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Healing 2.0: Life After Loss

Hidden Brain

Hidden Brain Media

Science, Arts, Social Sciences, Performing Arts

4.639.3K Ratings

🗓️ 13 November 2023

⏱️ 49 minutes

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You've probably heard that people who lose a loved one may go through what are known as the "five stages" of grief: denial, anger, bargaining, depression, and acceptance. But many people find that their grief doesn't follow this model at all. In the latest installment of our Healing 2.0 series, we revisit our 2022 conversation with resilience researcher Lucy Hone. Lucy shares the techniques she learned to cope after a devastating loss in her own life.

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This is Hidden Brain. I'm Shankar Vedantam.


In the 1960s, the psychologist Elizabeth Kubler Ross was studying patients with terminal illnesses.


She noticed a pattern as they came to terms with their mortality.


The patients seem to go through different psychological phases.


Elizabeth Kubler Ross eventually classified these phases into what she called the five stages of grief, denial, anger, bargaining, depression, and acceptance.


The five stages were intuitively appealing and offered people a way to understand a complex experience.


Very quickly, the simplicity of this framework began to seep into popular culture


books TV shows and later countless YouTube videos


Your mind is protecting you by completely denying the reality.


Numbness may follow its nature's way of letting you deal only with your emotions that you're capable of handling. As often happens, a system that was designed to be descriptive became prescriptive.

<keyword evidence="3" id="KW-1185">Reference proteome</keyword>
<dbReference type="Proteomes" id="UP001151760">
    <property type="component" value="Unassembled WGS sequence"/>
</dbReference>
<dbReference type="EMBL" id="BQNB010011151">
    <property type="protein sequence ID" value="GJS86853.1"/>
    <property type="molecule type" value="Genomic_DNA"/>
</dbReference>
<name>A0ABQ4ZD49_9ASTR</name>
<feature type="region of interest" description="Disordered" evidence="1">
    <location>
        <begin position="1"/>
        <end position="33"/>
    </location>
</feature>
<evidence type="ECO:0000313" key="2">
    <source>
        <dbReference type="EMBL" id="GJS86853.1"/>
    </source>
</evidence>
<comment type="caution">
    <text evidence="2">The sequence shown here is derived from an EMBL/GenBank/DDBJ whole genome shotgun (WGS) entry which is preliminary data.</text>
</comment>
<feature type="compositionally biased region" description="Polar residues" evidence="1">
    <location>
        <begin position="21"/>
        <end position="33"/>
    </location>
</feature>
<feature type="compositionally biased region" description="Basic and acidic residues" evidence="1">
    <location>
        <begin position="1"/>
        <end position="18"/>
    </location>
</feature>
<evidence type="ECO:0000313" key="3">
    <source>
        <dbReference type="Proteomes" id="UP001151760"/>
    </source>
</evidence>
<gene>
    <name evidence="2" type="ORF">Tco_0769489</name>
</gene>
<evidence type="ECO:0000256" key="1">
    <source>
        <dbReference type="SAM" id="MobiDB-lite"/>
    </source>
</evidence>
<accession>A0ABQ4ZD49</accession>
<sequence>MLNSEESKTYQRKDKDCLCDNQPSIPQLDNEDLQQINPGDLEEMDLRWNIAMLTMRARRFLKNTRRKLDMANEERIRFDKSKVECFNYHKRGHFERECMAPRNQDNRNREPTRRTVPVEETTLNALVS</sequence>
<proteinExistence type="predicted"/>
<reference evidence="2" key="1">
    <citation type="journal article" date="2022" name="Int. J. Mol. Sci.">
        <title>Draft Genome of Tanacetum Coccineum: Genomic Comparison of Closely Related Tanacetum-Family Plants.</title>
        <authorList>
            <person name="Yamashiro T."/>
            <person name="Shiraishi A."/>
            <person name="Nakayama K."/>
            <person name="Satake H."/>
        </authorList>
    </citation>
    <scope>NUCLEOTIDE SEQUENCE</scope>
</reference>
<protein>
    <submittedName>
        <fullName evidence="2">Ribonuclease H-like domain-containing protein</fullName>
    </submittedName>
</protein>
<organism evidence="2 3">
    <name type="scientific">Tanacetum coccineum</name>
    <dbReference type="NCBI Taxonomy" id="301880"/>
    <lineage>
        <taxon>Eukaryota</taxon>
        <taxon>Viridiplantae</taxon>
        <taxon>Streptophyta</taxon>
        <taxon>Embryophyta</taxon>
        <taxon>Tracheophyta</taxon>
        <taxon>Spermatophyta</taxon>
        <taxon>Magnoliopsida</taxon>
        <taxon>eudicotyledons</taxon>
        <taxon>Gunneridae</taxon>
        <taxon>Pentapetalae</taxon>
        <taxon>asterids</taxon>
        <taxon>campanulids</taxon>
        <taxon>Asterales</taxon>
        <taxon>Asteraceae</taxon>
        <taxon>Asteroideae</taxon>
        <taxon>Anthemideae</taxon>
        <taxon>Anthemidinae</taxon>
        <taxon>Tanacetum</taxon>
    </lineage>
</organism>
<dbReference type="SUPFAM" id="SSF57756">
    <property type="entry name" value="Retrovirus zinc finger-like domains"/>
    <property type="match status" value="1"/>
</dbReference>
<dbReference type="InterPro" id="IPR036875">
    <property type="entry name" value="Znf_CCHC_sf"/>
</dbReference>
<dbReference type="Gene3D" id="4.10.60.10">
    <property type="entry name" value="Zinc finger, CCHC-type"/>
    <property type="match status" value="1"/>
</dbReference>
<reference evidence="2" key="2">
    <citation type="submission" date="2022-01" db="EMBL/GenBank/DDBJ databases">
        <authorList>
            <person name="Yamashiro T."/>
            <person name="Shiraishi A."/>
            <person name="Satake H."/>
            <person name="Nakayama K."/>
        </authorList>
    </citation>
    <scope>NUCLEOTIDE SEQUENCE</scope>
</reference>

The five stages, translated into popular culture, morphed into a model that told people they


should expect to feel certain emotions and that their experience of grief would be a journey


from one stage to the next.


Finally, five is acceptance.


It's the fifth stage, and this is the end game here,


and it is the result of all the stages of your grief.


Over time, the five-stage model of grief became so ingrained in people's minds that new


insights, based on rigorous research, did not get as much airtime.


For decades, the popular understanding of what we feel when we grieve was largely drawn


from the five stages model.


Anyone who's ever been bereaved will know that people tell you about them, they expect you to go through them, and pretty quickly I became frustrated with them because I don't want to be told


what I'm going to feel. I am desperate to know what I can do to help us all adapt to this terrible loss.


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